I’ve loved SF/F before I could read for myself–The Hobbit was one of the first books my mom ever read to me–but nonfiction, particularly essays and other creative forms of personal writing, holds a special place in my heart. In part this is because I’m a nonfiction writer myself, but it’s also because nonfiction is a form of storytelling, utilizing many of the same tools regarding narrative, structure, and voice as fiction. And while there are many things that I’ve loved about co-editing this volume of The WisCon Chronicles, having the chance to work with a collection of nonfiction was too good of an opportunity to pass up, especially with Isabel as my co-editor.

Even within the anthology’s specific theme of “boundaries and bridges,” there was considerable room for interpretation, and it was fascinating to see the different choices these essayists made in approaching their chosen topics. There was no one way to approach WisCon, and reading pieces that were at times vulnerable, analytical, introspective, passionate, and deeply moving was inspiring. Editing nonfiction is no less involved, and occasionally fraught, than editing fiction. It’s a collaboration, and like all collaborations, it requires a considerable amount of trust between editor and writer, particularly on the part of the writer, in the hopes that the editor understands what they’re trying to say and can provide the best guidance in shaping their work into its best possible self.

Editing nonfiction is often a humbling experience and I’ve rarely come away from editing another person’s essay without having learned something that I can apply to my own writing. Whether it’s playing with perspective, a bold and unflinching lens on one’s self, or a delightful sense of humor, there’s so much in creative nonfiction to love. I’m especially grateful that this collection is the first publishing project I was able to take on after my time as Uncanny Magazine’s Managing and Nonfiction Editor. Being able to apply the many lessons I’d learned at Uncanny about how to be a good editor to my work on the Chronicles brought me so much joy, and I’m thankful to the writers who entrusted their work to us, and so proud of the collection Isabel and I have curated together.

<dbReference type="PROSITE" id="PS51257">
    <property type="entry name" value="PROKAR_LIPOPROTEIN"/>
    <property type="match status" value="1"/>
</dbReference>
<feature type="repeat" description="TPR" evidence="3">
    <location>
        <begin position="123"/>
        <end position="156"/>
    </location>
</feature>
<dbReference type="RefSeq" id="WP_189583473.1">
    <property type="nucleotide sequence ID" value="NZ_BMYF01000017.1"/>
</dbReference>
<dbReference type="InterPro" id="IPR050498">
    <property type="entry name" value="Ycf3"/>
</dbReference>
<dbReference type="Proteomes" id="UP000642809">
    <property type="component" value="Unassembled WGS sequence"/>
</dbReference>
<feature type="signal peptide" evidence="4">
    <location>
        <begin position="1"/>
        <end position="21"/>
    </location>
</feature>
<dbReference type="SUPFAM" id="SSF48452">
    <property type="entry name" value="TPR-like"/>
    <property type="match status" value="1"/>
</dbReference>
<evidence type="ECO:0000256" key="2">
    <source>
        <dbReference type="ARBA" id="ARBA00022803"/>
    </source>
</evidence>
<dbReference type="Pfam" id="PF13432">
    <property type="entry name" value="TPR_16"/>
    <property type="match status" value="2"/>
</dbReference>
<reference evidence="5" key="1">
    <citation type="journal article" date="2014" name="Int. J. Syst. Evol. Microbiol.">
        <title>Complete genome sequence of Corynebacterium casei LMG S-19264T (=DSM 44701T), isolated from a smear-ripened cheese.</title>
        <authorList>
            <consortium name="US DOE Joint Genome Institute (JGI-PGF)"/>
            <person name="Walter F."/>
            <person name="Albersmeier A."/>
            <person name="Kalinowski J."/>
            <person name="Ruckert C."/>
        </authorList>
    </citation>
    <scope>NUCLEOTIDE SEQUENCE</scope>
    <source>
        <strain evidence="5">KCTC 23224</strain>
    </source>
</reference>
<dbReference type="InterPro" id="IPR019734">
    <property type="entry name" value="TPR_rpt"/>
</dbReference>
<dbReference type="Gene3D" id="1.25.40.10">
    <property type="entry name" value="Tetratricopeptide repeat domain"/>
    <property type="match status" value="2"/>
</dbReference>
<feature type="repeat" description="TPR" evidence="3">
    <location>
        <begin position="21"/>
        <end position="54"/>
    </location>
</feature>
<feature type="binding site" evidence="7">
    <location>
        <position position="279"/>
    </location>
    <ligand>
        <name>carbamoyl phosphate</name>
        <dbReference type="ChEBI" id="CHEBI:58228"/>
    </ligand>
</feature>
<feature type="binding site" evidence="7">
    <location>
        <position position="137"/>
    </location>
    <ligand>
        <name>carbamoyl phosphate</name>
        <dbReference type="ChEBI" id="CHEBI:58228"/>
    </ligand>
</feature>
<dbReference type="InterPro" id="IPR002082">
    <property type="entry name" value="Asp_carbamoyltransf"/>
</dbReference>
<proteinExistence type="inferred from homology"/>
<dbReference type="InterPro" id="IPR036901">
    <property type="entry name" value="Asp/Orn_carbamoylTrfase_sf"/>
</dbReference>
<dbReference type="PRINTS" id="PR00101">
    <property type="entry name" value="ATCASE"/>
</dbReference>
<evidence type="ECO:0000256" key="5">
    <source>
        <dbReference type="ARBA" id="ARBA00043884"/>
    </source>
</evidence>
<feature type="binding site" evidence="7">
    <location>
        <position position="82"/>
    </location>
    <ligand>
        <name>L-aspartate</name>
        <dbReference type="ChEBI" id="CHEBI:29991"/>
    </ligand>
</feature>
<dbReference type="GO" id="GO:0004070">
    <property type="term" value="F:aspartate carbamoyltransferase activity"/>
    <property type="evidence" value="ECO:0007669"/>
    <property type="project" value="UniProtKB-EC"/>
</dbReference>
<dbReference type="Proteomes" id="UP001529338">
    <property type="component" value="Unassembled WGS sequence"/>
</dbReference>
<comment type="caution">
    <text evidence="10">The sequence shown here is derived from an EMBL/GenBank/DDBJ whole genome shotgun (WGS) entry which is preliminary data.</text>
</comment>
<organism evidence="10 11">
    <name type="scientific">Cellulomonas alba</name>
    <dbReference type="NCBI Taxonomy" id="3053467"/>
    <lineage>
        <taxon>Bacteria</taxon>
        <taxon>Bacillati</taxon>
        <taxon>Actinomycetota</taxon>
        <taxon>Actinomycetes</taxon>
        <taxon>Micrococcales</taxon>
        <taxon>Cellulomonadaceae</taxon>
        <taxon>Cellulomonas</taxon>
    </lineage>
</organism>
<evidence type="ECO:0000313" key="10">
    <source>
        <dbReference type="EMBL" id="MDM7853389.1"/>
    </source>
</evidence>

I look forward to the day when I’ll have the chance to edit collections of fiction, but nonfiction will always be my first love. And having the chance to edit the nonfiction of so many writers who I’ve admired and liked over the years, for a con that has made an immeasurable difference in my life, with the best possible editing partner I could’ve asked for? All together, that’s my favorite bit.


The WisCon Chronicles Vol. 12: Boundaries and Bridges

Isabel’s Twitter

Michi’s Twitter


Isabel Schechter has been a SF/F fan since childhood and active in fandom for 20 years. Isabel is Puerto-Rican, and her essays on race and representation in SF/F have been published in Invisible 2: Essays on Race and Representation in SF/F; Uncanny: A Magazine of Science Fiction and Fantasy; and WisCon Chronicles. She is a frequent panelist at SF/F conventions and is Co-Editor of The WisCon Chronicles Volume 12: Boundaries and Bridges. Isabel is also an active library supporter and has served on the boards of several library-related organizations. She has a master’s degree in Divinity from the University of Chicago Divinity School.

Michi Trota is a four-time Hugo Award-winner and British Fantasy Award winner. She is Editor-in-Chief of the Science Fiction & Fantasy Writers of America (SFWA), co-editor of the WisCon Chronicles Vol. 12, and the first Filipina Hugo Award winner. She was the first Managing Editor/Nonfiction Editor of Uncanny: A Magazine of Science Fiction and Fantasy, exhibit consultant and text writer for Worlds Beyond Here: The Expanding Universe of APA Science Fiction at the Wing Luke Museum in Seattle, WA (2018-2019), and is also an essayist, public speaker, and fire performance artist in Chicago.